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# Cutting A Gold Bar(3)

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 bam720 (TechnicalUser) 5 Aug 07 9:53
 If I have 1 gold bar, equally divided into 7 pieces as such:|=|=|=|=|=|=|=|I need to pay an employee each day for one week.  His wages are 1 piece of the gold bar per day.  How can I cut the bar to allow for fair payment using only 2 cuts.  You can not fold the bar because it is gold.
 (2)  mmerlinn (Programmer) 6 Aug 07 0:06
 I would imagine a binary cut would be appropriate here.End result would be:|=||=|=||=|=|=|=| mmerlinn"Political correctness is the BADGE of a COWARD!"
 traingamer (Programmer) 6 Aug 07 15:22
 So how will you use that to pay me on Tuesday after I spent the 1 unit piece you gave me on Monday? Greg"Personally, I am always ready to learn, although I do not always like being taught." - Winston Churchill
 VRoscioli (Programmer) 6 Aug 07 15:33
 He gives you the two gold piece and you give him the one gold piece back. -V
 Skie (Programmer) 6 Aug 07 20:17
 I can see how that's likely the solution, but doesn't that present a problem if he spends the gold piece?  Seems much more efficient to pay him weekly.  Then I only need to cut the bar one time if he doesnt work a 7 day week.
 cjelec (Programmer) 7 Aug 07 8:38
Going by a normal working week is 5 days, I'll go with:

#### Quote:

Two curve lines:
___________
| \      ____      /|
|   \  /          \   / |
|   X            X   |
|  /   \ ____ /  \  |
| /__________\|

 GwydionM (Programmer) 11 Aug 07 11:21
 I assume binary cuts are meant to be the right answer.  But as traingamer says, this depends on the employee keeping their wages and having the bars ready to give as change.  So why not just cut once and give them five bars at the end of the week? ------------------------------An old man who lives in the UK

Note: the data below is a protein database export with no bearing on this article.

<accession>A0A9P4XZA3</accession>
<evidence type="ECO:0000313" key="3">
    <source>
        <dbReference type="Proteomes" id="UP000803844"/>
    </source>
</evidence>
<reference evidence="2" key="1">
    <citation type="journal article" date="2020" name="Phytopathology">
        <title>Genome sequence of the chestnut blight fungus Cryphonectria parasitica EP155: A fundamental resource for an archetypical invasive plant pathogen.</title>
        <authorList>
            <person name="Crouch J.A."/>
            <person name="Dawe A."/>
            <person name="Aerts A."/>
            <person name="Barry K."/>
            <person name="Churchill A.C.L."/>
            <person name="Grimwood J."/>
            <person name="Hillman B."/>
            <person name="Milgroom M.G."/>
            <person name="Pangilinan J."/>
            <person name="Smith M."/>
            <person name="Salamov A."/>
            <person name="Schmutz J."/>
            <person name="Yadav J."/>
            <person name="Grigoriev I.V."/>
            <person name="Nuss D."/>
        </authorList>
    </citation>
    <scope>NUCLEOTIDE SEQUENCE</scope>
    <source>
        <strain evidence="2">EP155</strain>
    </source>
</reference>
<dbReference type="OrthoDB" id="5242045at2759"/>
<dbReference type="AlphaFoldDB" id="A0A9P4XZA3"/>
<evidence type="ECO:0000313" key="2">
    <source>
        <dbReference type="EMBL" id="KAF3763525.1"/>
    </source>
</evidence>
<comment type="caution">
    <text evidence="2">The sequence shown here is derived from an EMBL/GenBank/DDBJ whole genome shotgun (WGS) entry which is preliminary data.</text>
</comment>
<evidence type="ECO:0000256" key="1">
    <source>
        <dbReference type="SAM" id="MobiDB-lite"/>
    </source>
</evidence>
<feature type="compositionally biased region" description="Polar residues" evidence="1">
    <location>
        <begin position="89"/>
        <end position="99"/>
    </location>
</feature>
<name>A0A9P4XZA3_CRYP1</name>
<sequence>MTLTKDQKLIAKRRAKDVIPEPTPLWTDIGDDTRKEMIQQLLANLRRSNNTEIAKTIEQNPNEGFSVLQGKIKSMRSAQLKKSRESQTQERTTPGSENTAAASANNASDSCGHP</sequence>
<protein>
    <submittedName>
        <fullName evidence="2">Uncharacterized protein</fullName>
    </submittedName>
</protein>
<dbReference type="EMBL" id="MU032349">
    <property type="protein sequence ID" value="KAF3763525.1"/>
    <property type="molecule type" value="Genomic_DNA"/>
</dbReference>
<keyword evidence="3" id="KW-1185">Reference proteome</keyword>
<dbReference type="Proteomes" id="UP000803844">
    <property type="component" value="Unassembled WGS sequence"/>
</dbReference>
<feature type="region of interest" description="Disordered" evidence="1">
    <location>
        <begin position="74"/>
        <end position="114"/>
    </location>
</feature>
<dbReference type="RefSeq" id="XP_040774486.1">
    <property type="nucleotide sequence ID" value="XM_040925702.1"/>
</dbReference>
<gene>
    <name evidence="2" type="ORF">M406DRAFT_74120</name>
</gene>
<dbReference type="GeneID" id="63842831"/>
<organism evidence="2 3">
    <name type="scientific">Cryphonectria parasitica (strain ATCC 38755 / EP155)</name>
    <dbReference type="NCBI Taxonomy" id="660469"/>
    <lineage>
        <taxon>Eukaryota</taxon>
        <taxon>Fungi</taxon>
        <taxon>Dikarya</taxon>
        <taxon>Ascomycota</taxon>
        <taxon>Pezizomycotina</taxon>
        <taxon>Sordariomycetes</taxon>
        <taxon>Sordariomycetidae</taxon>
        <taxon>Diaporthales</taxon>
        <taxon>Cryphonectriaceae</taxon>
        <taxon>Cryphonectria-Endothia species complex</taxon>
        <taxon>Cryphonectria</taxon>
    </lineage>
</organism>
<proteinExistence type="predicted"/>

mmerlinn (Programmer) 12 Aug 07 6:31
 GwydionMReasonable assumption, but what happens when there is a holiday some time during the week?  Depending on the job, this could be a major obstacle since there tends to be here about 1 week per month that is short or split because of days off, sometimes paid, sometimes not. mmerlinn"Political correctness is the BADGE of a COWARD!"
 AlexCuse (Programmer) 12 Aug 07 11:45
 Maybe back in the good old days, when people were paid with gold bars, they didn't need to worry about such things ----signature below----I don't do any programming whatsoeverIgnorance of certain subjects is a great part of wisdom
 jwenting (Programmer) 15 Aug 07 4:06
 indeed, they'd just hire someone to make more cuts as needed...Or they made sure they ordered gold bars from the gold bar maker that were the right size for paying exactly the amount needed.
 ESquared (Programmer) 16 Aug 07 19:47
 Give the employee all seven pieces on the first day. My alarm clock causes time travel. When I hit snooze, no apparent time passes before the alarm sounds again, but the universe has in fact moved forward through time by ten minutes!
 AlexCuse (Programmer) 16 Aug 07 22:01
 But, if you can cut it only twice, would it not be 3 pieces? ----signature below----I don't do any programming whatsoeverIgnorance of certain subjects is a great part of wisdom
 jwenting (Programmer) 17 Aug 07 3:26
 4 pieces max. Cut in half, put pieces on top of each other, cut the stack.But that might be bending the rules a bit :)
 RickBerem (Programmer) 23 Aug 07 16:36